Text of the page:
President Emmerson Mnangagwa registered on Thursday for Zimbabwe’s first national elections of the post-Mugabe era, with his main rival Nelson Chamisa hoping to rally younger voters against the generation that won independence.
Western governments and investors will be closely watching the July 30 presidential and parliamentary ballots, for which monitors got clearance to deploy for the first time since 2002.
Mnangagwa and Chamisa, who also signed up on Thursday, are both campaigning on a pledge to revive an economy crippled by a legacy of often violent seizures of land from white commercial farmers and a black economic empowerment drive that targeted foreign-owned businesses.
It is unfortunate that we are in a situation where other parties have not seen the light to say that it is important for opposition forces to unite and rally behind one candidate.
Those policies were cornerstones of Robert Mugabe’s near four-decade rule, which ended in November after a de facto military coup that transferred power to 75-year-old Mnangagwa, his loyal acolyte for nearly 50 years.
Zimbabwe at crossroads
The ruling ZANU-PF says Zimbabwe is at a critical stage of transition requiring an experienced politician like Mnangagwa.
Chamisa, the 40-year-old leader of the opposition Movement for Democratic Change (MDC), says the president is equally to blame for the country’s economic troubles, since he served in each of Mugabe’s governments since independence in 1980.
Both arguments appear to have struck chords among the 5.4 million-strong electorate, 60 percent of whom are under 40.
While Zimbabwe lacks a reliable polling system, an unofficial survey released last week in its second city Bulawayo by the Mass Public Opinion Institute put Mnangagwa on 42 percent and Chamisa on 31 percent, while 25 percent declined to disclose a preference.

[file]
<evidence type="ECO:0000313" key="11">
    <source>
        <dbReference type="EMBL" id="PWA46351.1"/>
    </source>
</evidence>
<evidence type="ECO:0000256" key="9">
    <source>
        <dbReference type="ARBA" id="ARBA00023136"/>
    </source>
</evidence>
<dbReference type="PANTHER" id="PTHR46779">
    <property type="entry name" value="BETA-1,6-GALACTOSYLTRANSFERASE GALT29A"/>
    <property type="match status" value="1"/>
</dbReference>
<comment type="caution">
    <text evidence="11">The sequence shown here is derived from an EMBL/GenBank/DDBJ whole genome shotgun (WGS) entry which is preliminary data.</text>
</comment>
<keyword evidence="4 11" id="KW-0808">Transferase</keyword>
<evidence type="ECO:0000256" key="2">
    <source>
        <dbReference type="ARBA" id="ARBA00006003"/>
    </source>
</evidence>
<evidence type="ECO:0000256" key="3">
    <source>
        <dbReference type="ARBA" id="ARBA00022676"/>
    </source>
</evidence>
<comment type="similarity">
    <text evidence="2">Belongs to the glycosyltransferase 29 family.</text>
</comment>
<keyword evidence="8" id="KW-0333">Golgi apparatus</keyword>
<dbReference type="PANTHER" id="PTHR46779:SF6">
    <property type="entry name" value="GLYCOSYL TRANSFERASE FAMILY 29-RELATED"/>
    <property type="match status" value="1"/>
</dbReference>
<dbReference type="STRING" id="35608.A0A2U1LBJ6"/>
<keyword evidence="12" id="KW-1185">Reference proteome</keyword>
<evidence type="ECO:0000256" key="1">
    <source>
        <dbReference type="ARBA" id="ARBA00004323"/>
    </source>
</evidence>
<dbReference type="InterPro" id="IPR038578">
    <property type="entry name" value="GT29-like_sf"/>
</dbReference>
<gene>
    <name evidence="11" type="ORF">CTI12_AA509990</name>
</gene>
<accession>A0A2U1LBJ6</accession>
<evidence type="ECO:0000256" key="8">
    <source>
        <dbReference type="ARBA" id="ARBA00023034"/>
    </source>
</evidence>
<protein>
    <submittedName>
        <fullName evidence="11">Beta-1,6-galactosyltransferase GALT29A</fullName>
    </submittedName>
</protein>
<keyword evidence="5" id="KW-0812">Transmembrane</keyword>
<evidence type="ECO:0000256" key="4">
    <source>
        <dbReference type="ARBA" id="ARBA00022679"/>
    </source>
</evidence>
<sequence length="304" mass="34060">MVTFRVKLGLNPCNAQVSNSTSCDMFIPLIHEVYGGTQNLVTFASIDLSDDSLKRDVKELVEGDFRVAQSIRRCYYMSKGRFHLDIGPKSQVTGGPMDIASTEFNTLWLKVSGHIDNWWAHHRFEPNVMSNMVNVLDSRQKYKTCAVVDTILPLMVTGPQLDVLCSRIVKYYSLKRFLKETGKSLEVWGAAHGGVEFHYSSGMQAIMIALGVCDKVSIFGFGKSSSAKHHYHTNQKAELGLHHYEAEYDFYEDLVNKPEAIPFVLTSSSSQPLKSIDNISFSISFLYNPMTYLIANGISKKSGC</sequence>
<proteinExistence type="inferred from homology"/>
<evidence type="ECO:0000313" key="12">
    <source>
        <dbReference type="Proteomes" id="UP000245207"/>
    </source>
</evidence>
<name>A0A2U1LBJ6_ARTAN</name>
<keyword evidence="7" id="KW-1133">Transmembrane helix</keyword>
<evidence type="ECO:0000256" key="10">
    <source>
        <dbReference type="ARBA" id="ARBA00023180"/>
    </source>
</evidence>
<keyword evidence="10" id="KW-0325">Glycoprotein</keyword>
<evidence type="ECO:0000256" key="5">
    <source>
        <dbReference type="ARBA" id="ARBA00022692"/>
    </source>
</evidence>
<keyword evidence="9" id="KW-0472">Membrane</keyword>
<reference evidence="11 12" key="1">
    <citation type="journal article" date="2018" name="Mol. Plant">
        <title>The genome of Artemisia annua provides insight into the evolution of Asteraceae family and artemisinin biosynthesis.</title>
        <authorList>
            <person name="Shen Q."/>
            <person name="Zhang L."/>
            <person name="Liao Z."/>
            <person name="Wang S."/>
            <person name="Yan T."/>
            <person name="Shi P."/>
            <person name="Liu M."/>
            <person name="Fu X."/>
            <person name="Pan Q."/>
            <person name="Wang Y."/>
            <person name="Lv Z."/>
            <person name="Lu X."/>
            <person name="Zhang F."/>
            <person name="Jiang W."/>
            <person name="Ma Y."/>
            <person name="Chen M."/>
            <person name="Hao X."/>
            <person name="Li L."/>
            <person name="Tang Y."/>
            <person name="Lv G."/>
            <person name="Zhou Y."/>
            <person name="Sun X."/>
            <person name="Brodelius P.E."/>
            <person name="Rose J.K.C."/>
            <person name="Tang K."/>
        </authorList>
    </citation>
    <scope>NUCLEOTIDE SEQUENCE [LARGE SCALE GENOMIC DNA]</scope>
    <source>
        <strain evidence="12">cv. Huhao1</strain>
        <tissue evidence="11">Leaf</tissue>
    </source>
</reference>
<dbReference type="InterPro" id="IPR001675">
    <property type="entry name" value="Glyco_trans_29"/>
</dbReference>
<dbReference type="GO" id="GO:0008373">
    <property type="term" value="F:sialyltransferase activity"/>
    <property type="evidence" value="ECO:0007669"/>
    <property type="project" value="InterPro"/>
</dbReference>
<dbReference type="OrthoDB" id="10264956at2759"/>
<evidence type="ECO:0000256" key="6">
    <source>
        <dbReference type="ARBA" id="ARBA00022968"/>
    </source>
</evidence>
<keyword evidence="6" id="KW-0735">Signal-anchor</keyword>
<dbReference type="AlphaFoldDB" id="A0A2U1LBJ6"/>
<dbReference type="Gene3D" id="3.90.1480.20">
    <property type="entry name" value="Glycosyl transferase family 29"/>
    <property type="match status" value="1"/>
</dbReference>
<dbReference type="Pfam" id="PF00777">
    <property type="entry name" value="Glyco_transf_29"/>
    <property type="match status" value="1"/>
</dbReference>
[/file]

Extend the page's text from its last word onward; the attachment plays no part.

Crucially, Mnangagwa enjoys the backing of the army, which analysts say remains averse to any leader who lacks a pedigree from the liberation war against white rule.
Chamisa faces the additional hurdle of a divided opposition vote.
Joice Mujuru, a Mugabe deputy for 10 years before she was ousted from the ruling party in 2014, and Thokozani Khupe, who leads a splinter MDC faction after falling out with Chamisa, also entered the presidential race.
Another four lesser-known candidates also registered.
“We have opened up the democratic space and everyone is excited, they feel they can enter the race and contest, which is good,” said Justice Minister Ziyambi Ziyambai, after filing Mnangagwa’s papers at the High Court.
Attempts by Chamisa to have Mujuru and Khupe join the MDC and its alliance of smaller parties have so far failed.
“It is unfortunate that we are in a situation where other parties have not seen the light to say that it is important for opposition forces to unite and rally behind one candidate,” said Jameson Timba, who presented Chamisa’s nomination papers.
If no single presidential candidate wins an absolute majority next month, a run-off is scheduled for September.